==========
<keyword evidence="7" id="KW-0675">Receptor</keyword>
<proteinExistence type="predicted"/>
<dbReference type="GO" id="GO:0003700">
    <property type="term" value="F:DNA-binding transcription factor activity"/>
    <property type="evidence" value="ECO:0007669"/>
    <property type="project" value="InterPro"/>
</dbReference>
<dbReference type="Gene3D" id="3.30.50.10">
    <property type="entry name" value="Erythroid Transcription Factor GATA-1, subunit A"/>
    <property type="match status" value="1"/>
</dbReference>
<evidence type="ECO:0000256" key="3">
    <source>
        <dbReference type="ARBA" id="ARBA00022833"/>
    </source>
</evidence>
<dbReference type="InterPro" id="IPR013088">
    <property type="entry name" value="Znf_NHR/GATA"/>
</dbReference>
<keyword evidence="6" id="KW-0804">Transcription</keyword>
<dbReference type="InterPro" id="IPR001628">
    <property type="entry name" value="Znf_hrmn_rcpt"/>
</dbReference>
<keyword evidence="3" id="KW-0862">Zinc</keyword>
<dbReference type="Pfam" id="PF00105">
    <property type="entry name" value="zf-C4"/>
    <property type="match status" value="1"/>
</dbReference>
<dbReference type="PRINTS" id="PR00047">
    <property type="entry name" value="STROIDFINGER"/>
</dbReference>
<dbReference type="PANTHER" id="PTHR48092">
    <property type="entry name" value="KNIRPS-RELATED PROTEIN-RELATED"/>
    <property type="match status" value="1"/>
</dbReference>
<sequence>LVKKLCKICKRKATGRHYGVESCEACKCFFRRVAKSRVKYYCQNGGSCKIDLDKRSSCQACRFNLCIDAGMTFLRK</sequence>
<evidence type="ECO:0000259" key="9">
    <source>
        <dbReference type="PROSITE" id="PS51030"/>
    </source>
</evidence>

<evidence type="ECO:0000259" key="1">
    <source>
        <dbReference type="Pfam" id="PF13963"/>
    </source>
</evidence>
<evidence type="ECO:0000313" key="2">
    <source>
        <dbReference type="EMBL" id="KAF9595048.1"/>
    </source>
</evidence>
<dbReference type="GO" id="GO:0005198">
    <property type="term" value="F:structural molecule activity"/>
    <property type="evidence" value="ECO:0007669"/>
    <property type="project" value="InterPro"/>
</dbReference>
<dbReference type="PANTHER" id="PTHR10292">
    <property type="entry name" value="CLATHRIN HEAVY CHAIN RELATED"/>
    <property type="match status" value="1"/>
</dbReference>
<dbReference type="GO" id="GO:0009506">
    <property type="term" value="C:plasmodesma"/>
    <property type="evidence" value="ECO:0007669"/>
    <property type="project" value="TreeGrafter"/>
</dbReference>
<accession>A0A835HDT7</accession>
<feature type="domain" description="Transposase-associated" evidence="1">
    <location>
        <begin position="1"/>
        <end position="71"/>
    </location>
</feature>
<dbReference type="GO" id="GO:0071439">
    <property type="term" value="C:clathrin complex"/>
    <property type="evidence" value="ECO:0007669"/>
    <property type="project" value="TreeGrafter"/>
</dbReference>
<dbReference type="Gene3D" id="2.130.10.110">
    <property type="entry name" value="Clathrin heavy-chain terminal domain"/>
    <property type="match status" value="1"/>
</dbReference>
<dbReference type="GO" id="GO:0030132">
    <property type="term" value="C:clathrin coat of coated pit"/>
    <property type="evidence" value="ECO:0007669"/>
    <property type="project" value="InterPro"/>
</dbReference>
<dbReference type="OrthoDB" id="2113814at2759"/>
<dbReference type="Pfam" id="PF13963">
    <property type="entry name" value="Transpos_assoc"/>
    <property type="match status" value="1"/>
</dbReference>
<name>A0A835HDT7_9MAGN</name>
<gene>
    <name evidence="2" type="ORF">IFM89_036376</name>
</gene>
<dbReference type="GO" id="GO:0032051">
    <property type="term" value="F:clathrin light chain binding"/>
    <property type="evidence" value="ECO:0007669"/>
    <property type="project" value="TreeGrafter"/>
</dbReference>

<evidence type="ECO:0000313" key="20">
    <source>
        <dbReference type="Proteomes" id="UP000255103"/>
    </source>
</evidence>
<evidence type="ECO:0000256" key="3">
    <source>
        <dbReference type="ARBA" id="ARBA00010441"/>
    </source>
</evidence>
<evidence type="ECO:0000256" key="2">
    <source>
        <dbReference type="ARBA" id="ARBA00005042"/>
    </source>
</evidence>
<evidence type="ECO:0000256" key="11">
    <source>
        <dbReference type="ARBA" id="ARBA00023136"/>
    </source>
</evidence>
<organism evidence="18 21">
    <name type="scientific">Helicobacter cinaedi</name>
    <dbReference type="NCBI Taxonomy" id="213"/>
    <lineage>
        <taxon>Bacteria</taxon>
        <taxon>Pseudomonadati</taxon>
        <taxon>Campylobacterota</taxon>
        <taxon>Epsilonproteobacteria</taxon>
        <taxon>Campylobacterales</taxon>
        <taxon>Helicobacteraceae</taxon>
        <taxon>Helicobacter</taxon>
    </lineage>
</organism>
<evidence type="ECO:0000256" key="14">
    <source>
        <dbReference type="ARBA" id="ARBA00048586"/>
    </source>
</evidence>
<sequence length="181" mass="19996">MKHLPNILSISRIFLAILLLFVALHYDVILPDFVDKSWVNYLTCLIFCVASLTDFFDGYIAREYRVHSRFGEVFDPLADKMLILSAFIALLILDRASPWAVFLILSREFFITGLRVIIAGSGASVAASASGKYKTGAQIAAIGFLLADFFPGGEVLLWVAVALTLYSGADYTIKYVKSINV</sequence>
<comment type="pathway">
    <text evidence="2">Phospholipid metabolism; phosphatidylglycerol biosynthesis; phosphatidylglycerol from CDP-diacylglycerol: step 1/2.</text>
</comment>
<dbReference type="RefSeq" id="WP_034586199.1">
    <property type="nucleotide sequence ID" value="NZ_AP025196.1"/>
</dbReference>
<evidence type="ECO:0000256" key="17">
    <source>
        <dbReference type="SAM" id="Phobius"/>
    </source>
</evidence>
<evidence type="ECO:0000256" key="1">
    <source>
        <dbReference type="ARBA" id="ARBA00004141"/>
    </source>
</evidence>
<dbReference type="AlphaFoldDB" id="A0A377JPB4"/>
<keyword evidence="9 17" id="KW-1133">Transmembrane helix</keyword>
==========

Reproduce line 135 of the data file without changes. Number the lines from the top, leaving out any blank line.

    <source>